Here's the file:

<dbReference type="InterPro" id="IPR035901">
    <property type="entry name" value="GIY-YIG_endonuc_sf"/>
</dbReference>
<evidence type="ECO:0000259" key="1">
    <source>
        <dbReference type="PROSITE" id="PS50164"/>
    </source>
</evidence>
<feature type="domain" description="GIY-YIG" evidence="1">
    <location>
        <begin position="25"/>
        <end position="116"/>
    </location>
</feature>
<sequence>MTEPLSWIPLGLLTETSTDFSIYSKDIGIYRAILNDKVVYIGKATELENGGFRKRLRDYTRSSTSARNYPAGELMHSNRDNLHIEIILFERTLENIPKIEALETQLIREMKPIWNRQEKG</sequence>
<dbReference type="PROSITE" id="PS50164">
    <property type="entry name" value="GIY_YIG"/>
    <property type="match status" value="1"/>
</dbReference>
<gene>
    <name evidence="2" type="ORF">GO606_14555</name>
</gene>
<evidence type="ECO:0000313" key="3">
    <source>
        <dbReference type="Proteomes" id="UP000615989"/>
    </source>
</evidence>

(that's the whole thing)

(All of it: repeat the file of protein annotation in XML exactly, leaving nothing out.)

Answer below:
<dbReference type="InterPro" id="IPR035901">
    <property type="entry name" value="GIY-YIG_endonuc_sf"/>
</dbReference>
<evidence type="ECO:0000259" key="1">
    <source>
        <dbReference type="PROSITE" id="PS50164"/>
    </source>
</evidence>
<feature type="domain" description="GIY-YIG" evidence="1">
    <location>
        <begin position="25"/>
        <end position="116"/>
    </location>
</feature>
<sequence>MTEPLSWIPLGLLTETSTDFSIYSKDIGIYRAILNDKVVYIGKATELENGGFRKRLRDYTRSSTSARNYPAGELMHSNRDNLHIEIILFERTLENIPKIEALETQLIREMKPIWNRQEKG</sequence>
<dbReference type="PROSITE" id="PS50164">
    <property type="entry name" value="GIY_YIG"/>
    <property type="match status" value="1"/>
</dbReference>
<gene>
    <name evidence="2" type="ORF">GO606_14555</name>
</gene>
<evidence type="ECO:0000313" key="3">
    <source>
        <dbReference type="Proteomes" id="UP000615989"/>
    </source>
</evidence>